Browse on keywords: crop rotation WA organic matter
Search results on 12/11/18
1172. Campbell, C.A., K. Bowren, G. LaFond, H. Janzen, and R.P. Zentner. 1989. Effect of crop rotations on soi organic matter in two black chernozems.. Soil and Crop Workshop, Univ. Saskatchewan, Saskatoon, Feb. 1989.
2735. Horner, G.M., M.M. Oveson, G.O. Baker, and W.W. Pawson.. 1960. Effect of cropping practices on yield, soil organic matter and erosion in the Pacific Northwest wheat region.. PNW Technical bulletin 1; USDA-ARS and Ag. Expt. Sta.'s of ID, OR, WA.
Summary of soil management experiments conducted over 40 yrs at six experiment stations. Covers: crop rotation, fertilization, and use of organic material. Some results: sweetclover and alfalfa were more effective than other legumes in increasing wheat yield. Yields of wheat were markedly affected by the sequences of cropping. Return of straw to soil decreased yields slightly under low N conditions. Organic and mineral N had no effect on yields in low precip. zones. Also covers runoff and erosion. T: many, eg.: effect of crop rotations on crop yield; crop yield as affected by grass/clover; effect of OM on wheat yield.
2995. Jacklin, A.W.. 1936. Crop rotations.. USDA-SCS Agronomy - Range Meetings, Pullman, WA #580.
Use legume grass mix in higher rainfall area, grasses in drier areas; rotations are typically 4-7 yr long; perennials can help check the weed problem; subsoiling effect of alfalfa, sweetclover reduces erosion and run-off; grass roots superior in soil aggregation.
5771. Reganold, J.P., L.F. Elliott and Y.L. Unger. 1987. Long-term effects of organic and conventional farming on soil erosion.. Nature, 330(26 Nov.):370-372.
The long-term effects (since 1948) of organic and conventional farming on selected properties of the same soil are compared. The organically-farmed soil had significantly higher organic matter content, thicker topsoil depth, higher polysaccharide content, lower modulus of rupture and less soil erosion than the conventionally-farmed soil. This study indicates that, in the long term, the organic farming system was more effective than the conventional farming system in reducing soil erosion and, therefore, in maintaining soil productivity. T: Mean values of conventional and organic farm soil properties.
5761. Reganold, J.P.. 1988. Comparison of soil properties as influenced by organic and conventional farming systems.. Am. J. Alt. Agric., 3(4):144-155.
This paper summarizes data from previous and current studies on two adjacent farms, one organically managed and the other conventionally managed, in the Palouse region of eastern Washington. The 320-hectare organic farm has been managed without the use of commercial fertilizers and only limited use of pesticides since the farm was first plowed in 1909. The 525-hectare conventional farm, first cultivated in 1908, began receiving recommended rates of commercial fertilizers and pesticides in 1948 and the early 1950's, respectively. The organically-farmed Naff silt loam soil had significantly higher organic matter, cation exchange capacity, total nitrogen, extractable potassium, water content, pH, polysaccharide content, enzyme levels, and microbial biomass than did the conventionally-farmed Naff soil. Also, the organically-farmed soil had significantly lower modulus of rupture, more granular structure, less hard and more friable consistence, and 16 centimeters more topsoil. This topsoil difference between farms was attributed to significantly greater erosion on the conventionally-farmed soil between 1948 and 1985. The difference in erosion rates between farms was most probably due to their different crop rotation systems; i.e., only the organic farm included a green manure crop in its rotation, and it had different tillage practices. These studies indicate that, in the long-term, the organic farming system was more effective than the conventional farming system in maintaining the tilth and productivity of the Naff soil and in reducing its loss to erosion.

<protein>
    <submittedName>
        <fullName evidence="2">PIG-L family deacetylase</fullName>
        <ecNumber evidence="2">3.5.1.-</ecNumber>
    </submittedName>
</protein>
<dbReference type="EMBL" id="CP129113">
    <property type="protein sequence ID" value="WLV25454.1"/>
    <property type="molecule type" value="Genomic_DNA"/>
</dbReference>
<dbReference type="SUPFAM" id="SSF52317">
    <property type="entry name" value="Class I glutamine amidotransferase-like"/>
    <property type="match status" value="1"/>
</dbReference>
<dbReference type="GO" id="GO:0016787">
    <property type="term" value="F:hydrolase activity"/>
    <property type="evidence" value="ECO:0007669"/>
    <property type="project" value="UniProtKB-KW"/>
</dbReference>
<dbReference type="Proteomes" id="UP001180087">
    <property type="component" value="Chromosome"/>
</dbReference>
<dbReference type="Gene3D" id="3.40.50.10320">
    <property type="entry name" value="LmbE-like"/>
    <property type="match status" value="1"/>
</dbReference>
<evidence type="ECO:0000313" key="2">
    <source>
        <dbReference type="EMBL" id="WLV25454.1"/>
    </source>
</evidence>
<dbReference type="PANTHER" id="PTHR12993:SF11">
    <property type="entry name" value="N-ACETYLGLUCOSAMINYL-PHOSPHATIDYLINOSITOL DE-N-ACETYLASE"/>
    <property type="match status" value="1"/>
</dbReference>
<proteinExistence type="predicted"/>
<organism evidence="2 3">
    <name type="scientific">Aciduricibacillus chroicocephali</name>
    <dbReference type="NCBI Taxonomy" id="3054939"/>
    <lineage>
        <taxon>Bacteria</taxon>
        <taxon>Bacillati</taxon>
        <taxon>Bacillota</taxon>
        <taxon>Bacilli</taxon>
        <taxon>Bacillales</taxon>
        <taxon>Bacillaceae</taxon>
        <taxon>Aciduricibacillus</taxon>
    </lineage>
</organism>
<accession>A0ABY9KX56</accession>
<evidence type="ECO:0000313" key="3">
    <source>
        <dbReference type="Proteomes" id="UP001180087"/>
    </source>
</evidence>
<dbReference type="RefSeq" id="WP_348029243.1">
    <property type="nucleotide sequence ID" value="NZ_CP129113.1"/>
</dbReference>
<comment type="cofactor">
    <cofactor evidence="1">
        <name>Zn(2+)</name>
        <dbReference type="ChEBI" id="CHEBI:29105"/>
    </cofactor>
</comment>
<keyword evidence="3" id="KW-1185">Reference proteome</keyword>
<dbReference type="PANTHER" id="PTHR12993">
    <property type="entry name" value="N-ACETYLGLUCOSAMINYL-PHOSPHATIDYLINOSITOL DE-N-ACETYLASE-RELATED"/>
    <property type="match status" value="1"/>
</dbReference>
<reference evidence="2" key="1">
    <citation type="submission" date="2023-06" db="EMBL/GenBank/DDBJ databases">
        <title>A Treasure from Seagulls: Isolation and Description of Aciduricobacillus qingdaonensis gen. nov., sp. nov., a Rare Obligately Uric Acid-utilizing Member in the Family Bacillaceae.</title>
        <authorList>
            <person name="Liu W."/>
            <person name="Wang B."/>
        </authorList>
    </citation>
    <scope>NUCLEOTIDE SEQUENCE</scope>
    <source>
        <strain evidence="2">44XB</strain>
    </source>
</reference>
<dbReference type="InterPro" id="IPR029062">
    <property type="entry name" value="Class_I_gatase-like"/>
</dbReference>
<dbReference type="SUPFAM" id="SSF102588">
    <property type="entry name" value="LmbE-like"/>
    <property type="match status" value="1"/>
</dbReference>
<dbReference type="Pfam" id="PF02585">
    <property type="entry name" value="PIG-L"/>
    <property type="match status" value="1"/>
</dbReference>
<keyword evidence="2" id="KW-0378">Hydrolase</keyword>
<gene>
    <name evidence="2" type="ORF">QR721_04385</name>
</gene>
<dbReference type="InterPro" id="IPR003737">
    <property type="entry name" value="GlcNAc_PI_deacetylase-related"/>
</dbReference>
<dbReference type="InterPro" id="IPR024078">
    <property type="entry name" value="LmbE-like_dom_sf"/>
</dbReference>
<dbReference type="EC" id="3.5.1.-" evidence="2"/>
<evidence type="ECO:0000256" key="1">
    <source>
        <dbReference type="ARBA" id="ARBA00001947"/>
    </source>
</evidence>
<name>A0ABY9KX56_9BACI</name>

10256. Mallawatantri, A.P.. 1990. Effects of long-term management, slope position, and depth on pesticide transport parameters.. manuscript, Dept. of Crops & Soils, Washington State University, Pullman..
Pesticide adsoprtion was compared on soils from adjacent farms, with one farm using a low-input system and the other a conventional system. Adsorption of pesticide by soil is signficantly controlled by the organic carbon content of the soil. Carbon content was higher on the low-input farm, and also varied with landscape position on both farms. The relative adsorption of the four pesticides studed was diuron > metribuzin, triallate > 2,4-D. Adsorption was higher on the low-input farm, at bottom slope positions with higher soil carbon, and in surface soils than in subsoils. Weakly adsorbed pesticides should be avoided on top slope and eroded areas due to increased risk of movement. The green manure rotation on the low-input farm reduced potential pesticide transport due to higher soil carbon levels.